A spokesperson from the Department of Immigration and Border Protection could not give Daily Mail Australia the precise reasoning behind his exile, but did release a statement in relation to the government’s policy on bikie gangs. “The government remains committed to protecting the Australian community from those involved with outlaw motorcycle gangs.” it read. “General visa cancellation provisions under the Migration Act 1958 allow for visa cancellation on a number of grounds including non-compliance with visa conditions, or where the presence of the visa holder in Australia is or may be a risk to the health, safety or good order of the Australian community. “Non-citizens who do not hold a valid visa will be liable for removal from Australia.” Since his deportation, Johnston has posted a photo with the caption “I love all my brothers Fink pride worldwide.” [New Zealand Herald November 19, 2017]


Four villagers in Karangasem suffer attack by jungle bees

Four local residents of Dukuh Bukit Ngadang in the Regency of Karangasem were rushed to the Public Hospital in Karangasem after being attacked by an angry swarm of Jungle Bees (Nyawan Dinding Ai). quotes a family member of Ketut Subrata – one of the four attacked by the bees, saying: “The Nyawan Dinding Ai in that location frequently attack local residents. Most attacks happen when people disturb their hives causing the bees to become very aggressive.”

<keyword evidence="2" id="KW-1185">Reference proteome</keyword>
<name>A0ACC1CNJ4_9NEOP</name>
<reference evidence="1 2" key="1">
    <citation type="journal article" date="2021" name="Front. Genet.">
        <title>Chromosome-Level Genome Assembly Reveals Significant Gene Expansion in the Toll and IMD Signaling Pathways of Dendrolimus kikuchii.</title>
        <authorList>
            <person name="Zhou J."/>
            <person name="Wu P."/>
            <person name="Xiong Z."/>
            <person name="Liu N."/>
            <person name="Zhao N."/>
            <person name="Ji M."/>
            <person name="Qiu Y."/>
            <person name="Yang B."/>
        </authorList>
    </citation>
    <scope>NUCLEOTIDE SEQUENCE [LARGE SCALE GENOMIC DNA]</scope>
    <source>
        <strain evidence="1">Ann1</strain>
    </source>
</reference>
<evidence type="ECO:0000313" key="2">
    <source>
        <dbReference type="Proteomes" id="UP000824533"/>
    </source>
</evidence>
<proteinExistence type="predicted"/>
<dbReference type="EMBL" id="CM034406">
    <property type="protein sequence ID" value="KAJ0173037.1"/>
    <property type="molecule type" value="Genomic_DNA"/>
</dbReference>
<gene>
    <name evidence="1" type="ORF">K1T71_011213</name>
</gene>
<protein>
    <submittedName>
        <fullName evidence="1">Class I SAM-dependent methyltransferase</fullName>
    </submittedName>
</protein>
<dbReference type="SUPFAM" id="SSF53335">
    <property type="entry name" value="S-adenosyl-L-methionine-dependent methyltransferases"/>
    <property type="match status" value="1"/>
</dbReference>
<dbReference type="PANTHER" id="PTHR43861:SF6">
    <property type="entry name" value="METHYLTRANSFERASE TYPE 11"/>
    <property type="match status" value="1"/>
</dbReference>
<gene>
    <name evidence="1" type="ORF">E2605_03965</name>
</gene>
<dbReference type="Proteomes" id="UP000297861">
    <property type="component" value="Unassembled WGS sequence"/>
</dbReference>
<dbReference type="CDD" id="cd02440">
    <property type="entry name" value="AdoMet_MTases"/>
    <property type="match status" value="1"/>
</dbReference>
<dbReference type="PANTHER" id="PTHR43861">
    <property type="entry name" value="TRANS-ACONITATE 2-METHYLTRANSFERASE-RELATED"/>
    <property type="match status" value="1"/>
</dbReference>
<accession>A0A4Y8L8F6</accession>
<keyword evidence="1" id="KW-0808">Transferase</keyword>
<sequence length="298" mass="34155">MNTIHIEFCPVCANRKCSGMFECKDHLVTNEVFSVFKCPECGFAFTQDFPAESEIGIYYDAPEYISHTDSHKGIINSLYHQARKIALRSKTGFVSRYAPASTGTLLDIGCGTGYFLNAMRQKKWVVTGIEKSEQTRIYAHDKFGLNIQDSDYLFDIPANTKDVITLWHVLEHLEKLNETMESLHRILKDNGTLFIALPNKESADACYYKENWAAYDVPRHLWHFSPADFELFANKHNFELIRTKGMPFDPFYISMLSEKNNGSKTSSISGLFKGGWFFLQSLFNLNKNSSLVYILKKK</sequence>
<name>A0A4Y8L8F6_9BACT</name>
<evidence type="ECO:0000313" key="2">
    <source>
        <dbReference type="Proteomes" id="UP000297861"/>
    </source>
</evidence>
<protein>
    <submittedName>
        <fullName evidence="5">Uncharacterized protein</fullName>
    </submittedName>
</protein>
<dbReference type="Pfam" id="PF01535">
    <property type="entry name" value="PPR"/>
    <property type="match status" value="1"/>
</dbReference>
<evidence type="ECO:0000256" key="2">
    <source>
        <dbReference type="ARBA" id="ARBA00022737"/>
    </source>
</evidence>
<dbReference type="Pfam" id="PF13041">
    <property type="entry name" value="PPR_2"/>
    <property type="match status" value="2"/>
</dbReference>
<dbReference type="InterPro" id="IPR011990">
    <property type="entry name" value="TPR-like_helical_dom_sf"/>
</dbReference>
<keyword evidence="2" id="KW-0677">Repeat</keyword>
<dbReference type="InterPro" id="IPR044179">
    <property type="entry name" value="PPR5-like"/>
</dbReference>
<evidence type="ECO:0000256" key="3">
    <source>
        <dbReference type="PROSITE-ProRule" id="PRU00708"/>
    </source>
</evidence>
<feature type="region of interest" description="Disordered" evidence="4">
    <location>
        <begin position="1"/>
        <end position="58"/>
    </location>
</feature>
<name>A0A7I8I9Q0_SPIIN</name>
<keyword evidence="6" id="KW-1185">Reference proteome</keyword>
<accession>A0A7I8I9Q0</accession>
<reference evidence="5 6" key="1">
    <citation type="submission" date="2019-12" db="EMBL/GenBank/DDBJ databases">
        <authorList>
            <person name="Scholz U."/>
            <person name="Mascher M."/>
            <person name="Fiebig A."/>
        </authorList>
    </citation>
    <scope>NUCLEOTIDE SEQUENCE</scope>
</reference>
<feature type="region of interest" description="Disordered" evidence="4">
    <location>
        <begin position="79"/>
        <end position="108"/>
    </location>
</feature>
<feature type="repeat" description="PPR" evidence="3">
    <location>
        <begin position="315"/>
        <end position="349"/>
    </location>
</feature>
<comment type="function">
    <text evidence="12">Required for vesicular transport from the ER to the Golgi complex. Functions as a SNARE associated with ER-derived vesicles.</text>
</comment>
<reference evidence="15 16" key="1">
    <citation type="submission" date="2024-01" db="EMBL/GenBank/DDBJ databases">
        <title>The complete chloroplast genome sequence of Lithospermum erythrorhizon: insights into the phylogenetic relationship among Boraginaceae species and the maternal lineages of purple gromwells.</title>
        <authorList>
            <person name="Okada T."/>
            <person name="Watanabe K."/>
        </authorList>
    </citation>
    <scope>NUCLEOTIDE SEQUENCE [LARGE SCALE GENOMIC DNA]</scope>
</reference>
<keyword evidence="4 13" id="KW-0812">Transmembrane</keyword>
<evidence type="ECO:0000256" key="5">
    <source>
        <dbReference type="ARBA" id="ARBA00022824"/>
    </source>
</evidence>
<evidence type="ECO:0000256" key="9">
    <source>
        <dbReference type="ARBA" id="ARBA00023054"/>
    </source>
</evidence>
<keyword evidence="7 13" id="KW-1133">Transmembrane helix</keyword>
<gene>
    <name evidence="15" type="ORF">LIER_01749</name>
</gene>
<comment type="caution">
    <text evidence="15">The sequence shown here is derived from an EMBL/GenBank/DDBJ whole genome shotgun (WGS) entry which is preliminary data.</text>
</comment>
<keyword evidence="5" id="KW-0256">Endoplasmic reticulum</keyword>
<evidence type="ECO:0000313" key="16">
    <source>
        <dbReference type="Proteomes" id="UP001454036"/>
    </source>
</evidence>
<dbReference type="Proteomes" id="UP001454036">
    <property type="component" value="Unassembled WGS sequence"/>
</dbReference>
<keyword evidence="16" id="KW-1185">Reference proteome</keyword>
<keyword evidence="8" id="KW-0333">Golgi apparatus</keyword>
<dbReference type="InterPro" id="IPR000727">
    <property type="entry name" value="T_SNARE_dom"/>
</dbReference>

The bees, considered to have toxic stings, live in hives in a cave owned by Jero Mangku Gada Sari. In the past, local residents tried unsuccessfully to vanish the bees by burning their hives only to find the insects became more ferocious and bold in launching attacks on villagers. The three women and one man sent to the hospital with a large number of stings were Ni Nyoman Suartini (47), Ni Made Subadri (43), Ni Komang Ngetis (71) and Nengah Jati (42).

The latest attack occurred on Saturday, November 11, 2017, when Ni Nyoman Suartini was gathering cassava leaves to feed her pigs in a garden owned by Jero Mangku Gada Sari in Banjar Babakan, Karangasem. While gathering leaves, the woman was attacked by a colony of bees that are twice the size of normal honeybees. Terrified, the woman screamed for help that brought forth her mother-in-law Ni Nyoman Ngetis and a neighbor Ni Made Subardi who tried to come to her assistance.

Jungle bees then besieged the two women responding to the call for help, causing all three to flee the scene with swarms of large bees in hot pursuit. Suartini ran to the home of a neighbor, I Nengah Jati, still followed by a swarm of bees that then proceeded to also attack him. The villagers eventually burnt dry leaves to create smoke that caused the angry and persistent bees to leave the man’s home. The four were brought to the Karangasem General Hospital for treatment, three were treated and released. Ni Nyoman Suartini who suffered tens of bee stings to her face, head, hands, and body was, however, warded at the hospital for further treatment. [ November 19, 2017]


Bali customs stops Chinese traveler carrying swiftlet nests, estimated value of IDR45 million

A Chinese tourist caught with 2.5 kilograms of swiftlet nests was secured at the international departures terminal of Bali’s Ngurah Rai Airport on Wednesday. The nests are considered a delicacy, particularly in China, for their rarity and are made for soup, which is said to be a health booster and aphrodisiac.

Identified as CY, the Chinese tourist had five packages of the nests, an estimated value of IDR45 million (US$3,332), reports Bali Post.